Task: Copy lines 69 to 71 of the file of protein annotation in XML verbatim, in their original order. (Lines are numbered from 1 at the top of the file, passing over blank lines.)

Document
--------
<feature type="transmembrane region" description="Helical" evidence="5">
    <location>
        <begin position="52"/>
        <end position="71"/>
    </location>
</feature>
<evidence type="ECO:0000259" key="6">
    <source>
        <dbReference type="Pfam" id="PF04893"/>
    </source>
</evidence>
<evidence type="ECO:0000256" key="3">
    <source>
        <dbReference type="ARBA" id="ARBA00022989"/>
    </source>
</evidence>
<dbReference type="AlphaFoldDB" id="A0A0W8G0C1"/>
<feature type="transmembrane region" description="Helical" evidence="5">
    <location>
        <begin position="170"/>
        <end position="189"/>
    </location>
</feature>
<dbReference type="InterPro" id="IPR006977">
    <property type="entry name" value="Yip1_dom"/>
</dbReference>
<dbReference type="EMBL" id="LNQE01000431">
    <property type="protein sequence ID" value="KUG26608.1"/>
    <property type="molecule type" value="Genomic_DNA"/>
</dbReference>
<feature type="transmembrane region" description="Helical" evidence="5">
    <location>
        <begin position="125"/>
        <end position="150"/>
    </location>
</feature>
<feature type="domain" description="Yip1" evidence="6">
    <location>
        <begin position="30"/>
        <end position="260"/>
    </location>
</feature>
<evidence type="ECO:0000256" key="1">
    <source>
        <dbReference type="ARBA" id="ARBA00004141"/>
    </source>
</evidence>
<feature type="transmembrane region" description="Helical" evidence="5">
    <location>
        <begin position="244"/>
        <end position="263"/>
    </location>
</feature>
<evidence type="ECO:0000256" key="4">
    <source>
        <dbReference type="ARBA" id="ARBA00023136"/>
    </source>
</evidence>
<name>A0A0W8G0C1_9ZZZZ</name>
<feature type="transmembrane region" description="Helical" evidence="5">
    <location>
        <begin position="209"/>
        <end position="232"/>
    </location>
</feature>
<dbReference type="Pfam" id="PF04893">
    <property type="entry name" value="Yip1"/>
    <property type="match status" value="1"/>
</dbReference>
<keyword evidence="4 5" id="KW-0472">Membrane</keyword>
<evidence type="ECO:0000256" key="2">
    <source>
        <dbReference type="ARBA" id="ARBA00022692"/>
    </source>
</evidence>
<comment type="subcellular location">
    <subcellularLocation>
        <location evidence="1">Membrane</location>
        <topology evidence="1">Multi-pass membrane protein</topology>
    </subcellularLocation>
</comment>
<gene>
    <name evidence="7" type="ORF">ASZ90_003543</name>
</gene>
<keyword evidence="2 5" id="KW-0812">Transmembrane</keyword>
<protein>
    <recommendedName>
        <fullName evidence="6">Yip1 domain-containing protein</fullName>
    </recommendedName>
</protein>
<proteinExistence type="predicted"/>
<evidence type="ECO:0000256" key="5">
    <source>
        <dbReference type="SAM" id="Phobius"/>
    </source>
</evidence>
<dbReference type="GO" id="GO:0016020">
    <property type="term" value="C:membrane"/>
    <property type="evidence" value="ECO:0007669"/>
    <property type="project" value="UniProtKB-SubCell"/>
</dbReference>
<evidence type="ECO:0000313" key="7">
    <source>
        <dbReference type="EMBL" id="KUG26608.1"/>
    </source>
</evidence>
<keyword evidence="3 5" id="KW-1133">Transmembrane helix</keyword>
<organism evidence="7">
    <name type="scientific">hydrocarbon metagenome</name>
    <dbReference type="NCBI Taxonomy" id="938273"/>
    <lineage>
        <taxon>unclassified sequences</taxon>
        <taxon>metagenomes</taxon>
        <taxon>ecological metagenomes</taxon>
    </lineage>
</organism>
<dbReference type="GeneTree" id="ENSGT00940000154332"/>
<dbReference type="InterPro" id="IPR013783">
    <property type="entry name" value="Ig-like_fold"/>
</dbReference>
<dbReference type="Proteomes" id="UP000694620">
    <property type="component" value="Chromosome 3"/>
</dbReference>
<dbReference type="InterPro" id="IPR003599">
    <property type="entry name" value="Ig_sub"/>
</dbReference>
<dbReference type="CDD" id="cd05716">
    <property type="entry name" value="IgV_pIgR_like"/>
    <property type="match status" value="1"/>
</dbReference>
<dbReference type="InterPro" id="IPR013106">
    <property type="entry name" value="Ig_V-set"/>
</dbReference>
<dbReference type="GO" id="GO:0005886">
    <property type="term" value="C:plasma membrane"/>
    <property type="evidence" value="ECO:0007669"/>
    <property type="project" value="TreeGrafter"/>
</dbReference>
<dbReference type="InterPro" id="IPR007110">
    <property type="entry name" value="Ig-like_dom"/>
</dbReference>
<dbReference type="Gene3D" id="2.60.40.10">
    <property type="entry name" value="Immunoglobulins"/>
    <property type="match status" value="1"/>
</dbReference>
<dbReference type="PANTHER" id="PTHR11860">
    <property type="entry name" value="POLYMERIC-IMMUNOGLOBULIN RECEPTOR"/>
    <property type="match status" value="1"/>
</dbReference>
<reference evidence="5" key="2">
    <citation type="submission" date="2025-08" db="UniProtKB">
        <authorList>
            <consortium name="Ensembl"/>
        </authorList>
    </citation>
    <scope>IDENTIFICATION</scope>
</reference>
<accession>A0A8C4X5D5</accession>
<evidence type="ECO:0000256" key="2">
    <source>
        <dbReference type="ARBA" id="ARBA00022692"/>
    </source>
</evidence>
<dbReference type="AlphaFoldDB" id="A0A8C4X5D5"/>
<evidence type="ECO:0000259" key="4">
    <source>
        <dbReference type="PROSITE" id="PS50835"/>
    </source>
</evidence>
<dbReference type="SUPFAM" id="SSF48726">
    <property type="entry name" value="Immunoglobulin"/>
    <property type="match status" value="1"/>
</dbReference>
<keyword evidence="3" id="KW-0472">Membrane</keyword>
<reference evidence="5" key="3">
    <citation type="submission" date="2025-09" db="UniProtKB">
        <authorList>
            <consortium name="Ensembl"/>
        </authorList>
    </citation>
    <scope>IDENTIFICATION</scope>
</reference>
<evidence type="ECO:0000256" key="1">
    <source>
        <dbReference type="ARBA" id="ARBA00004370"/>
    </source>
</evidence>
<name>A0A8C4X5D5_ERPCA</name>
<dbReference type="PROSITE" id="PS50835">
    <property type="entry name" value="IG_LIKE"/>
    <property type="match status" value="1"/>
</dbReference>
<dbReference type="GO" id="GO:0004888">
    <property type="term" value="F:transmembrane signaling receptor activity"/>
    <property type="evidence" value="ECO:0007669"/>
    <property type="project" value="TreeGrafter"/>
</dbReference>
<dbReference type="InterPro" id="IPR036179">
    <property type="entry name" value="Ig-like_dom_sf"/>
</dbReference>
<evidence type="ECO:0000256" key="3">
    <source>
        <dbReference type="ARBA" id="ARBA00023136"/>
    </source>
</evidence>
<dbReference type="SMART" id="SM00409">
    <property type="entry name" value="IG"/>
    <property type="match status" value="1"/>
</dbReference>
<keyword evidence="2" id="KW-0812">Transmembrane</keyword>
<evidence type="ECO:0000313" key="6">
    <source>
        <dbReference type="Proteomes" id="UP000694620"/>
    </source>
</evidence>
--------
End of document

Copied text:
</dbReference>
<keyword evidence="4 5" id="KW-0472">Membrane</keyword>
<evidence type="ECO:0000256" key="2">